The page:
A spoonful of sugar helps the medicine go down

A spoonful of sugar helps the medicine go down

A spoonful of sugar helps the medicine go down

My surgery is full of coughs and colds and parents asking about over-the-counter children’s medicines. The differences are mainly in taste and price, as the essential ingredients are fairly standard. Here are the questions I’m most commonly asked.

Why are children’s medicines so sugary

The simple answer is so that the children will take them. I see a problem with many of the liquid antibiotics which do not taste sweet. Parents struggle to give them to their children, which is obviously a huge disadvantage. The small quantity of sugar in the medicine does not do any harm, especially when children are ill and likely to be eating less, but it is important to brush teeth after using children’s medicine. Do not give more than the dose on the bottle or use when they are not ill.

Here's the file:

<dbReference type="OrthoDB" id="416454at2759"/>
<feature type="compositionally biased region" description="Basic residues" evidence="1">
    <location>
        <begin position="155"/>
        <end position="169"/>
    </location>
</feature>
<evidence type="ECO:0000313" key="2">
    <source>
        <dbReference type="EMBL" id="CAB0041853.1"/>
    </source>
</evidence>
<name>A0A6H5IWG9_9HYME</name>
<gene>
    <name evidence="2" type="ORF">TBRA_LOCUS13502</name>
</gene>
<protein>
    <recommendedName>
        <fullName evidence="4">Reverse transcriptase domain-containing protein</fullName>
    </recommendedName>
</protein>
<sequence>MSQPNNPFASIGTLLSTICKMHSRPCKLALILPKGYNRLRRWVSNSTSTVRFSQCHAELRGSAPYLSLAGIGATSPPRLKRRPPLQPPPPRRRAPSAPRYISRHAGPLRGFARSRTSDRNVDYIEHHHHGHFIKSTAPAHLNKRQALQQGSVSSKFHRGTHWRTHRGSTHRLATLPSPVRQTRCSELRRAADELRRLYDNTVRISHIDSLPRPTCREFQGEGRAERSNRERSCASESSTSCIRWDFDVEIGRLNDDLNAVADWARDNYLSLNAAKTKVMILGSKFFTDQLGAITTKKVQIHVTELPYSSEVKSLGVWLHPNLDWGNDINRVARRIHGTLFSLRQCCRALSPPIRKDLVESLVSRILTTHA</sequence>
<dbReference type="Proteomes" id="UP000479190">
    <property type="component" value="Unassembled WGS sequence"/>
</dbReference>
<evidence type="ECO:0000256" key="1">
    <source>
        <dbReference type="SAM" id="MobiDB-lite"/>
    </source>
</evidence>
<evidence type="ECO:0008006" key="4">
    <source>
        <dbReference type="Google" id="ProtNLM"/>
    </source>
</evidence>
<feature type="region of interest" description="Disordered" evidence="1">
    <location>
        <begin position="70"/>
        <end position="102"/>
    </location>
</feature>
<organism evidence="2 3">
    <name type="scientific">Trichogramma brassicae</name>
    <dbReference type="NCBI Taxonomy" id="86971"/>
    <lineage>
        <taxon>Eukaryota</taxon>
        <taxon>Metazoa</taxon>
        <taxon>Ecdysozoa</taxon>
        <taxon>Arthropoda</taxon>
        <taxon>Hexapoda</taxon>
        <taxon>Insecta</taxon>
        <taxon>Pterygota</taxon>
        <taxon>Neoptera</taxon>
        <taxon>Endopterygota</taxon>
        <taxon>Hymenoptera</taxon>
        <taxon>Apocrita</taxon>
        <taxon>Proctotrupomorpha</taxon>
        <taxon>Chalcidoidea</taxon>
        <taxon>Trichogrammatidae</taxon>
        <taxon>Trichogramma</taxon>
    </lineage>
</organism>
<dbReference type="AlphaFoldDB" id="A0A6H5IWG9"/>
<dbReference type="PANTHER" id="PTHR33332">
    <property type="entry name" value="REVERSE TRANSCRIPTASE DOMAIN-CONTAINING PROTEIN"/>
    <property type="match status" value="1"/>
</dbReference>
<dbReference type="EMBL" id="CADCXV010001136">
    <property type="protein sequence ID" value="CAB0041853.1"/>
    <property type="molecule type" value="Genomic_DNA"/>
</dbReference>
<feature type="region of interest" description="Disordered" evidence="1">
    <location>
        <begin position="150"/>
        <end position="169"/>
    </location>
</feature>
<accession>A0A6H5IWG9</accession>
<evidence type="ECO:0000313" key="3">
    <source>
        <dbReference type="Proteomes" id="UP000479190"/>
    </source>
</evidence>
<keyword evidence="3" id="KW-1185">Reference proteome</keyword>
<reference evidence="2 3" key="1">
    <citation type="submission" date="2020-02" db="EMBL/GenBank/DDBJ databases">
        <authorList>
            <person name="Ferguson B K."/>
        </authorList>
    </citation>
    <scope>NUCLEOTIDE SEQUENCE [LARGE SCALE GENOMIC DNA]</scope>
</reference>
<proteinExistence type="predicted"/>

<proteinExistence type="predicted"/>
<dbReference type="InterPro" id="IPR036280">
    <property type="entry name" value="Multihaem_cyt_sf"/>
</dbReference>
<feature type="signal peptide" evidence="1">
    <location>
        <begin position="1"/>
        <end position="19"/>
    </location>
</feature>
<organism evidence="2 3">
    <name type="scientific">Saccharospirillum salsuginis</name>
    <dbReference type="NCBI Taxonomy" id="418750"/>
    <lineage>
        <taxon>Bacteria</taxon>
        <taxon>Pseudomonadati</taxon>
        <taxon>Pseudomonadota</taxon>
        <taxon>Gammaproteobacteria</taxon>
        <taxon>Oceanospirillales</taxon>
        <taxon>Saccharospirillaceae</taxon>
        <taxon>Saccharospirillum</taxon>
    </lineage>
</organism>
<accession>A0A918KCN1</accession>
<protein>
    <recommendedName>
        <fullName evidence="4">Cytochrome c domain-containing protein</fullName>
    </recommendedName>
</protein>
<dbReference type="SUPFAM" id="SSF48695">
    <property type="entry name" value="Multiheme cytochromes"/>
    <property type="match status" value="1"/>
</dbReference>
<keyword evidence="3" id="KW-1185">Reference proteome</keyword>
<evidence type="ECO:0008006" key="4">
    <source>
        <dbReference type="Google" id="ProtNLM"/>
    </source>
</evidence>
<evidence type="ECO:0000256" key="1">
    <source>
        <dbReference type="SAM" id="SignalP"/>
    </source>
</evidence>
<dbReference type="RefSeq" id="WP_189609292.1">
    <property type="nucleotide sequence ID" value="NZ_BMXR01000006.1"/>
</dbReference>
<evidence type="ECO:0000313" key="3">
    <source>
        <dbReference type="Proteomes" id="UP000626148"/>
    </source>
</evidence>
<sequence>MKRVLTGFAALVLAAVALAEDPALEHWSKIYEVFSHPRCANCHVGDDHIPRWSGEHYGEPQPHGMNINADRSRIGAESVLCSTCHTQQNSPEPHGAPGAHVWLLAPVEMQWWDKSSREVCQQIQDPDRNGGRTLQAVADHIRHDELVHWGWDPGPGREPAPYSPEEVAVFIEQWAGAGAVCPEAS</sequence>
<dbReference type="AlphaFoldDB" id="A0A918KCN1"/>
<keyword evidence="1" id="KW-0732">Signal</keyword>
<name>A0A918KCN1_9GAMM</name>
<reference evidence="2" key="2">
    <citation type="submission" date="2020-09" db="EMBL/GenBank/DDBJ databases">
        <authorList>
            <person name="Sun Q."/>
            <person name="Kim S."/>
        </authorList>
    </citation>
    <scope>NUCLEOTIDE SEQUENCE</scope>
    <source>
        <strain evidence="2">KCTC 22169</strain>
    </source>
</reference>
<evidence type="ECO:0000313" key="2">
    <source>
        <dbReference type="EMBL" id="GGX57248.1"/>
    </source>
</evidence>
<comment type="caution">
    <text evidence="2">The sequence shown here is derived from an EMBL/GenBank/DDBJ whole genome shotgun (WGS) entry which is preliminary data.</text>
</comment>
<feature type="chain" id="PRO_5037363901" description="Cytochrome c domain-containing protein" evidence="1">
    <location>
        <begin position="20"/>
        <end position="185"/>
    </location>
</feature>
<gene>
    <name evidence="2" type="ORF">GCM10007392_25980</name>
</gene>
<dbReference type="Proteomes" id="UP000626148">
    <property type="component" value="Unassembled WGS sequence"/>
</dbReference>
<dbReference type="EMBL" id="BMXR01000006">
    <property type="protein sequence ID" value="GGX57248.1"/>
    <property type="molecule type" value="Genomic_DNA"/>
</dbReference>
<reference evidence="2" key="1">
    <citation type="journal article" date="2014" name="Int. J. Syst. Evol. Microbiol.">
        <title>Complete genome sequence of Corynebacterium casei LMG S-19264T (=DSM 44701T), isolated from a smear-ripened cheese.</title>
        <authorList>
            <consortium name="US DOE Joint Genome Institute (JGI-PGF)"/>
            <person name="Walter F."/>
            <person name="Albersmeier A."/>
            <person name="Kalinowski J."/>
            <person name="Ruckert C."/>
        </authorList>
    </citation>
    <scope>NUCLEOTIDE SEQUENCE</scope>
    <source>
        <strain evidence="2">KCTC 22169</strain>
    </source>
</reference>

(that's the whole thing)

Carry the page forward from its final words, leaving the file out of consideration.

I struggle to give my child medicine when he is hot.

Try all the different oral preparations of ibuprofen and paracetamol – there is a huge range and the flavours vary enormously. Using a syringe instead of spoon may help. Once children are eight, they may prefer to swallow a tablet. One 200mg tablet of nurofen is an appropriate dose for an eight-year-old. Your GP can prescribe paracetamol suppositories for children who refuse medicine or who are vomiting.

What is available for children under six

Since 2009, cough medicine cannot be sold to this age group. The only things for this age are soothing medicines such as glycerol or syrup which temporarily relieve a dry cough.

Does cough medicine work in older children

In clinical trials, it does little but some patients find it useful for older children. It usually contains an antihistamine or a cough suppressant such as dextromethorphan. These have the side effect of drowsiness, which can help a child who is sleep-deprived from coughing all night.